Meanwhile, Sen. Joe Manchin (D-W.Va.), who is seeking a bipartisan compromise on provisions related to background checks, emerged from Reid's office Tuesday evening without word of a final agreement but still hopeful that a deal was in sight.

“We’re getting there, we really are getting there. Everyone’s working,” he said.

“We’re not there yet, we’re closer than we’ve ever been,” said Sen. Charles E. Schumer (D-N.Y.), who’s been working with Manchin on changing parts of the bill regarding background checks.

Thus far, at least eight GOP senators — John McCain (Ariz.), Lindsey Graham (S.C.), Mark Kirk (Ill.), Johnny Isakson (Ga.), Tom Coburn (Okla.), Saxby Chambliss (R-Ga.), Kelly Ayotte (N.H.) and Susan Collins (Maine) — have said they will not join in a filibuster being planned by a handful of the party's more conservative senators.

Collins is most directly tied to the bill, as she is co-sponsoring the gun trafficking and school safety provisions.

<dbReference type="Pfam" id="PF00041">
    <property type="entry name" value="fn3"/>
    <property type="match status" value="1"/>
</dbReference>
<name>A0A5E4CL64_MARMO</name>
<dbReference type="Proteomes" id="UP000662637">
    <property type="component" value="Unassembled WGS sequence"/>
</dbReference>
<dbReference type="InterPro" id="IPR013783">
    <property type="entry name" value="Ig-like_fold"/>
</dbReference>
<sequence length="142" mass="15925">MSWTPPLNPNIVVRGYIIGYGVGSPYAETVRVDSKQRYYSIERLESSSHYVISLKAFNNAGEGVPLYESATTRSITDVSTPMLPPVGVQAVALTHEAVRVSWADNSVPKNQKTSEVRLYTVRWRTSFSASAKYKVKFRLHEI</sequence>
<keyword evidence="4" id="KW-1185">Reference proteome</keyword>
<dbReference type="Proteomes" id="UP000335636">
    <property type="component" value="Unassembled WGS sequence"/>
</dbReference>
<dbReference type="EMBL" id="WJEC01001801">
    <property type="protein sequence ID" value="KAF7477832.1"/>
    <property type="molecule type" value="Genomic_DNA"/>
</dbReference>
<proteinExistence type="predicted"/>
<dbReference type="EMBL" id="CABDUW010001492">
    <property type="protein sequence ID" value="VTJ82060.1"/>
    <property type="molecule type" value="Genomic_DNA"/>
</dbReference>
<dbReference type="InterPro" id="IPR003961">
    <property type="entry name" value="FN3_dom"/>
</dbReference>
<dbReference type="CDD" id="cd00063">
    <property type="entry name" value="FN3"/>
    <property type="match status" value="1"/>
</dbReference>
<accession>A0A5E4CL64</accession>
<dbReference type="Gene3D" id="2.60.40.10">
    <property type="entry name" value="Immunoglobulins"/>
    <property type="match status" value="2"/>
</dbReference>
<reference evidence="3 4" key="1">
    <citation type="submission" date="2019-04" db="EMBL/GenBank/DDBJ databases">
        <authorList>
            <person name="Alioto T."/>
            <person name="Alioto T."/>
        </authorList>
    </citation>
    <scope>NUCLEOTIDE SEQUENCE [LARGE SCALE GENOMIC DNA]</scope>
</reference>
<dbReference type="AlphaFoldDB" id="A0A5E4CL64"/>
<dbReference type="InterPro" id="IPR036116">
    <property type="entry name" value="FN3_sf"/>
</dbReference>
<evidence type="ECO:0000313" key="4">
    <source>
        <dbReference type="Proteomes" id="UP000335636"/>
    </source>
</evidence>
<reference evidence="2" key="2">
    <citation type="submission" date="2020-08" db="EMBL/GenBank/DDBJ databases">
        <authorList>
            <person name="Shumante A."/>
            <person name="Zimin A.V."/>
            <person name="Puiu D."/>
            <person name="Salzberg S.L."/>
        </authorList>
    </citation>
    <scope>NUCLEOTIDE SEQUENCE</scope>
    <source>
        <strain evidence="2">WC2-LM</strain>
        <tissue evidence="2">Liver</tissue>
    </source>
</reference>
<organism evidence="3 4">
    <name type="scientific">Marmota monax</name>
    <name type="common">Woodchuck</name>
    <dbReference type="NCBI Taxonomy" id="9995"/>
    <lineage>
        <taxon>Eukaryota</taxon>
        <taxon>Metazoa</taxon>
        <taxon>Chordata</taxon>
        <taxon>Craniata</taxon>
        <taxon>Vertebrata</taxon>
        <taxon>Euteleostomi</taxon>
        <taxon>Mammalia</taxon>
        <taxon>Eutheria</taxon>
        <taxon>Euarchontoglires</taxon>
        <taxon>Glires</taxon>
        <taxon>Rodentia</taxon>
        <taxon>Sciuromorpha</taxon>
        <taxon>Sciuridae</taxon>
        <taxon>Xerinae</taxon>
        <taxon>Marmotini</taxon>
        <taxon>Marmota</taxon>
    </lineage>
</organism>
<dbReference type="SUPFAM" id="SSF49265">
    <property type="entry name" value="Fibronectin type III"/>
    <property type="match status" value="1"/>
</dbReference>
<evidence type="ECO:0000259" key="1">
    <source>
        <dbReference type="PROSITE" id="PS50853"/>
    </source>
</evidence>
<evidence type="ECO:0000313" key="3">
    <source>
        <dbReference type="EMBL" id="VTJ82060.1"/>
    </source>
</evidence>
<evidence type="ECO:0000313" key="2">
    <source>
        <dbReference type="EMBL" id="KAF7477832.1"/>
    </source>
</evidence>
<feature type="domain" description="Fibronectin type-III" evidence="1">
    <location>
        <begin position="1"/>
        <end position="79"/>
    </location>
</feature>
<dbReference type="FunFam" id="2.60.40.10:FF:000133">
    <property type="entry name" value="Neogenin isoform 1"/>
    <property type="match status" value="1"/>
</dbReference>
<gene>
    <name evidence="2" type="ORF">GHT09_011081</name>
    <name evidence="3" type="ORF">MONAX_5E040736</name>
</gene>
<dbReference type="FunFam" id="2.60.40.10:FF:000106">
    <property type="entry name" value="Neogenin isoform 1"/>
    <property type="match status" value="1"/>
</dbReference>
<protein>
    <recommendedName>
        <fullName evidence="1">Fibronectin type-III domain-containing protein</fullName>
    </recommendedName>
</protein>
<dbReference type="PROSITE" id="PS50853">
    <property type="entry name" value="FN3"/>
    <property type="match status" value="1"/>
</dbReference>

“I am not going to join in a filibuster against bringing the bill to the floor as long as there is ample opportunity for amendments,” Collins told reporters. “It’s my understanding that amendments will be allowed to the bill, which is very important since there are portions of the bill that I do not support.”

Other moderate senators, however, said they are awaiting the results of ongoing bipartisan talks.

“I have to see first what amendments are going to be allowed, but filibuster just for the sake of trying to block it from a floor vote, I’m not there,” said Sen. Jeff Flake (R-Ariz.), who is also actively engaged in bipartisan talks over the nation’s immigration laws.

In a sign of how important Republican support would be for ensuring final passage of any legislation, at least two Democrats facing difficult reelection fights in 2014 — Max Baucus (Mont.) and Mark Pryor (Ark.) — said they might break with their party in opposition to the bill.

“My primary focus is the state of Montana, they’re my employers, I’m just the employee, I’m the hired hand here,” Baucus said Tuesday. “I care much more about Montana. I’m just going to wait and see what’s proposed.”